Relieving Arthritis Pain Without Surgery

When you suffer from arthritis, pain and stiffness in your joints can seriously interfere with your quality of life. Arthritis describes more than 200 different conditions that affect joints and the surrounding connective tissue. You may suffer from arthritis due to wear and tear, aging, inflammation, autoimmune conditions, or infection.

Regardless of the origins of your arthritis, you may think surgery is the only way to alleviate your pain and dysfunction. While joint replacement surgery can successfully restore function, it isn’t your only option. Read on to learn how you can alleviate pain without going under the knife.


A healthy diet goes a long way in reducing the inflammation that can aggravate arthritis pain. Eat mostly whole, plant-based foods that are rich in vitamins and minerals. Focus on leafy greens, color-rich fruits, whole grains, lean proteins, and unsaturated fats that are rich in omega-3 fatty acids.

These foods support a healthy immune system and can contribute to reduced fluid retention and better circulation. Plus, when eaten in moderate quantities, these foods support a healthy weight, which reduces pressure on arthritic joints.

Exercise and physical therapy

Physical therapy can help restore function and strengthen the muscles surrounding joints affected by arthritis, so the joint itself has less of a burden when you move. There are specific exercises that Barrington Orthopedic Specialists can recommend to improve range of motion and enhance your posture. Strong joints feel better, even when affected by arthritis.

Regular exercise improves circulation and discourages stiffness, which can accelerate arthritis pain. Doing something as simple as taking a daily walk goes a long way in keeping arthritis pain at bay. Aim for at least 150 minutes of moderate-intensity cardio per week to reap the benefits.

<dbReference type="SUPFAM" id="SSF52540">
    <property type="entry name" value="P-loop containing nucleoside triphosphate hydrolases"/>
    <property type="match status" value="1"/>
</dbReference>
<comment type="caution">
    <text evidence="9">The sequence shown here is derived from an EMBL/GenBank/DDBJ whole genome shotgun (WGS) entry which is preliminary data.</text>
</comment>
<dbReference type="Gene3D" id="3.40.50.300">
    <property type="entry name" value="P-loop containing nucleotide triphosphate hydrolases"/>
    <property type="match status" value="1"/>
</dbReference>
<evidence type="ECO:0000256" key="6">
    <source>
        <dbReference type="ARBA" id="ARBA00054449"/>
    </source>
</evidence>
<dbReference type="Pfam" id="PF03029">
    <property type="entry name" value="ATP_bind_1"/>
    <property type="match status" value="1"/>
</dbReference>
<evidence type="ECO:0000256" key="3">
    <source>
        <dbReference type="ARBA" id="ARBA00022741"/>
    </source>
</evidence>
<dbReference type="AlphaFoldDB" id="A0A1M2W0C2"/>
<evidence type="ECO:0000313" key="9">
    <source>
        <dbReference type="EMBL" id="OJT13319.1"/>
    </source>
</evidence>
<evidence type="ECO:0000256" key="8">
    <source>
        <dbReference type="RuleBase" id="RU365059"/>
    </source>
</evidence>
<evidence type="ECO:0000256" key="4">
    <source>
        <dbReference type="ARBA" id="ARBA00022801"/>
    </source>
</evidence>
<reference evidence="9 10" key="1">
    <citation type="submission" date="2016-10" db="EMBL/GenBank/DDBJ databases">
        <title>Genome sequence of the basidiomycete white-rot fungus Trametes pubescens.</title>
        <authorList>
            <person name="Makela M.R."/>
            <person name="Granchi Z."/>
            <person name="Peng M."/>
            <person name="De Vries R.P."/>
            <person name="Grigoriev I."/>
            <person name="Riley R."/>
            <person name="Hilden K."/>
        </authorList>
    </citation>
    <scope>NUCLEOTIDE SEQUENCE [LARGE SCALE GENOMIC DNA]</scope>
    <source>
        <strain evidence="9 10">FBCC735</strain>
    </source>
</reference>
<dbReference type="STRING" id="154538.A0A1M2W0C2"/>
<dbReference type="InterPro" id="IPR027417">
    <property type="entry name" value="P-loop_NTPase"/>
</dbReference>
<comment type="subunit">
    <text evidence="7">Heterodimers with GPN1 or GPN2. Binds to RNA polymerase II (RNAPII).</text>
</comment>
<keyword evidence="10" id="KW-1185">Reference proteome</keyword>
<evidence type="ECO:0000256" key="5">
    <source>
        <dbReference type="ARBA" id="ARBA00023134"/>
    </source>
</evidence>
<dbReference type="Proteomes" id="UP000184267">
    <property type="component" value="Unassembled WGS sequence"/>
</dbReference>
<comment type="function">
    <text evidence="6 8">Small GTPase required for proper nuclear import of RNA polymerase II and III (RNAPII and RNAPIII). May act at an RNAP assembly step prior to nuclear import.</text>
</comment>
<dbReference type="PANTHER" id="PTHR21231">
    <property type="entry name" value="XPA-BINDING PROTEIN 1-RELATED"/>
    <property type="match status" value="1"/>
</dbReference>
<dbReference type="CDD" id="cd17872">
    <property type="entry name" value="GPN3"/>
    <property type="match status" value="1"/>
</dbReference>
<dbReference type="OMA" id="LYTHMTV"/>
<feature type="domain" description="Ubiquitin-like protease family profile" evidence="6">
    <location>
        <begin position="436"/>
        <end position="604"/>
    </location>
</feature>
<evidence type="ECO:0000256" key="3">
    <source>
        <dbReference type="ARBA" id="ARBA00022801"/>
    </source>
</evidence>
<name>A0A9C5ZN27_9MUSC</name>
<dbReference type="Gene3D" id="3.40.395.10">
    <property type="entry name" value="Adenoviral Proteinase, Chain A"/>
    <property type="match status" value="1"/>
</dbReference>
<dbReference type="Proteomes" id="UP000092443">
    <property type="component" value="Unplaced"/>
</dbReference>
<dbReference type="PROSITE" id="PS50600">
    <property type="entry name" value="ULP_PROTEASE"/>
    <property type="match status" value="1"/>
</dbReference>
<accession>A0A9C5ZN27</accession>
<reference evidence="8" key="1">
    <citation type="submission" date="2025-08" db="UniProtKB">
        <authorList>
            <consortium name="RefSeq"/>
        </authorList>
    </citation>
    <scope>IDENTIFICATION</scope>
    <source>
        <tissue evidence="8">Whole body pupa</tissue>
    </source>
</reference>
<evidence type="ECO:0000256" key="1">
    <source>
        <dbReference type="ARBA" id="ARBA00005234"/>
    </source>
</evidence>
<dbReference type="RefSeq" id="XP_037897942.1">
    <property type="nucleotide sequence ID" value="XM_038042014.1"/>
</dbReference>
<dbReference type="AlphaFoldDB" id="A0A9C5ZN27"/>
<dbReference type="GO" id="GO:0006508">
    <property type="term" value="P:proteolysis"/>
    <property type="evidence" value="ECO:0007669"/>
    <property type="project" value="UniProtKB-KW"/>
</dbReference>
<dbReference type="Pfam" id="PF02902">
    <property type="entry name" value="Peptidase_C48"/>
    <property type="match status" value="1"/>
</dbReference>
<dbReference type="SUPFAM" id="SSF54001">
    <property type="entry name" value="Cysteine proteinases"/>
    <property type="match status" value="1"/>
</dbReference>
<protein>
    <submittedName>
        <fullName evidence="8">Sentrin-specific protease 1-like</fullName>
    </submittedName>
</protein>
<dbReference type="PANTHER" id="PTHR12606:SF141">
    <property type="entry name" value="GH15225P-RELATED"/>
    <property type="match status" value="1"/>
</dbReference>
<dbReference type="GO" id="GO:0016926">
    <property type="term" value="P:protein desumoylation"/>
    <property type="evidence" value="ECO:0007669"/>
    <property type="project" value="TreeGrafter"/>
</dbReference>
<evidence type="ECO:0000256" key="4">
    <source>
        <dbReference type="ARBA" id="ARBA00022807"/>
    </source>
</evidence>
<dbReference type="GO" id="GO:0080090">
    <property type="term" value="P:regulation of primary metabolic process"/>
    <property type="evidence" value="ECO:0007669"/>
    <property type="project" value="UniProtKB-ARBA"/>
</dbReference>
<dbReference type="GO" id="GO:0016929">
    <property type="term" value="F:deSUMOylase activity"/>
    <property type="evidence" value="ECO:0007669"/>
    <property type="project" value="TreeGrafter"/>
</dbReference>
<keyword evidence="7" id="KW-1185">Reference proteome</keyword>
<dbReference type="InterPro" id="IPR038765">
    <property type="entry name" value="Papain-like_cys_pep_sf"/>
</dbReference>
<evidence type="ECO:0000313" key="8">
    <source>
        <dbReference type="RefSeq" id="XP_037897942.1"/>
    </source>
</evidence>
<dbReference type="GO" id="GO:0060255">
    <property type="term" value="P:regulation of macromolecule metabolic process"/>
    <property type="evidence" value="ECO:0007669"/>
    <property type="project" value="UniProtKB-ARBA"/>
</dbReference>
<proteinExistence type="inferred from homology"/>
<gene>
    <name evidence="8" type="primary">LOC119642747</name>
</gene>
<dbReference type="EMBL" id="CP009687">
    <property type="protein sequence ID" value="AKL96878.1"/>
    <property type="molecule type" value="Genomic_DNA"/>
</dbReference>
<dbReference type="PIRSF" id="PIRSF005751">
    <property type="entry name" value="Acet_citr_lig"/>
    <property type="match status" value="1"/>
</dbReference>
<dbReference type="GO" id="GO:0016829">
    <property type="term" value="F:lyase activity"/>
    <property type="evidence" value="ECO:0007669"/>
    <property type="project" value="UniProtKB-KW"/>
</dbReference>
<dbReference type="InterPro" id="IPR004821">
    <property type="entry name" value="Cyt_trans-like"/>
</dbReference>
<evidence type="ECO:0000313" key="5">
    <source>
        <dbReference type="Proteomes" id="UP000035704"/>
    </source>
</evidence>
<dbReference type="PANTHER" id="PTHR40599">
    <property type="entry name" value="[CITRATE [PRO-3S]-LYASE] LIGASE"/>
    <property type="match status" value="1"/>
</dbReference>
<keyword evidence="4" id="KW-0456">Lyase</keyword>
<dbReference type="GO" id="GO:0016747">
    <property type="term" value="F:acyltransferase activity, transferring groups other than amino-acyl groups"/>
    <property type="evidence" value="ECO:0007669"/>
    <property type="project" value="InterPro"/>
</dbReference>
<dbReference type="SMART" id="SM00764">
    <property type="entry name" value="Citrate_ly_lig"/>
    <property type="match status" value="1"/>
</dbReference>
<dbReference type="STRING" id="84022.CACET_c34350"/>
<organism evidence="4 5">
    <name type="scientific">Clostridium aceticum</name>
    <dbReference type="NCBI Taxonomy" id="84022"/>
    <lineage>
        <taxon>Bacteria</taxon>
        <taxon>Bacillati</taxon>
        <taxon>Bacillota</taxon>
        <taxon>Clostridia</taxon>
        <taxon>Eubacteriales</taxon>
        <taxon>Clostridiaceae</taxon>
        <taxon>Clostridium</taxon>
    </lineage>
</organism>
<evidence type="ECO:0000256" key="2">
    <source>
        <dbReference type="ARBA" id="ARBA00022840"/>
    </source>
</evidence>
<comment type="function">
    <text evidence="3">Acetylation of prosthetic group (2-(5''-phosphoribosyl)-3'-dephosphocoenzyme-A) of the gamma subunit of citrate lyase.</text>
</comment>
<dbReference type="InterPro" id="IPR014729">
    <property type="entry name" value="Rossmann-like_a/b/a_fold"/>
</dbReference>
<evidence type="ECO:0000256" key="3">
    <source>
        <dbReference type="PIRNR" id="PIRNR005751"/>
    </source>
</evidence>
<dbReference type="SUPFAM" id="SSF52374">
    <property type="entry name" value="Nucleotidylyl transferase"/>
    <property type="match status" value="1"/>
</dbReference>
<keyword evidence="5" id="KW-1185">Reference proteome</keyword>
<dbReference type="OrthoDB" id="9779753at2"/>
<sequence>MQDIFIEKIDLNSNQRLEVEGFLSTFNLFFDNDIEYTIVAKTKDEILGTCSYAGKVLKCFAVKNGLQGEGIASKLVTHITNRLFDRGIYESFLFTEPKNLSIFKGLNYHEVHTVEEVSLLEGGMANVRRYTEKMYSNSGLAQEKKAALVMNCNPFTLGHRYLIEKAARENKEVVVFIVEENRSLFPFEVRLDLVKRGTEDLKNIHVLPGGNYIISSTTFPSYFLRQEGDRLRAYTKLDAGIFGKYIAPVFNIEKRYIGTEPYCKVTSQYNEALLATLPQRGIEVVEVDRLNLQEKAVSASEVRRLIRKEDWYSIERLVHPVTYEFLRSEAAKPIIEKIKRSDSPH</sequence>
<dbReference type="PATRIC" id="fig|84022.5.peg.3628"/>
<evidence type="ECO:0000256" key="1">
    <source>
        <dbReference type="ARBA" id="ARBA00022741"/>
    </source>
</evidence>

The team at Barrington Orthopedic Specialists offers various injections to help alleviate arthritis pain without surgery. These include anti-inflammatory drugs like cortisone and hyaluronic acid. A hyaluronic acid injection mimics a substance that occurs naturally in your joints and acts as a lubricant to promote ease of movement.

Ice and heat

Self-application of ice for about 20 minutes every hour following vigorous activity can help ease inflammation, pain, and swelling by constricting blood vessels. Heat, when applied during a surge of arthritis pain, increases circulation to the pained region. Apply it 2-3 times per day using a hot pack or heating pad for 15 minutes at a time.


Compressive support at the affected joint can help alleviate arthritis pain and encourage greater function. Braces are particularly helpful for arthritic knees, but may also support elbows and ankles affected by arthritis.


Over-the-counter medications and, in some cases, prescription medications, go a long way to treat pain and swelling. Antirheumatic drugs can help ease the symptoms of rheumatoid arthritis, while stronger prescription pain medications can provide you enough relief to do your daily activities and get restful sleep at night.

If none of these nonsurgical treatments work and your pain becomes unbearable, you might consider joint replacement surgery. The long-term benefits of the surgery may outweigh your suffering. If you do need to consider surgery, trust the team at Barrington Orthopedic Specialists to provide you with the best care possible.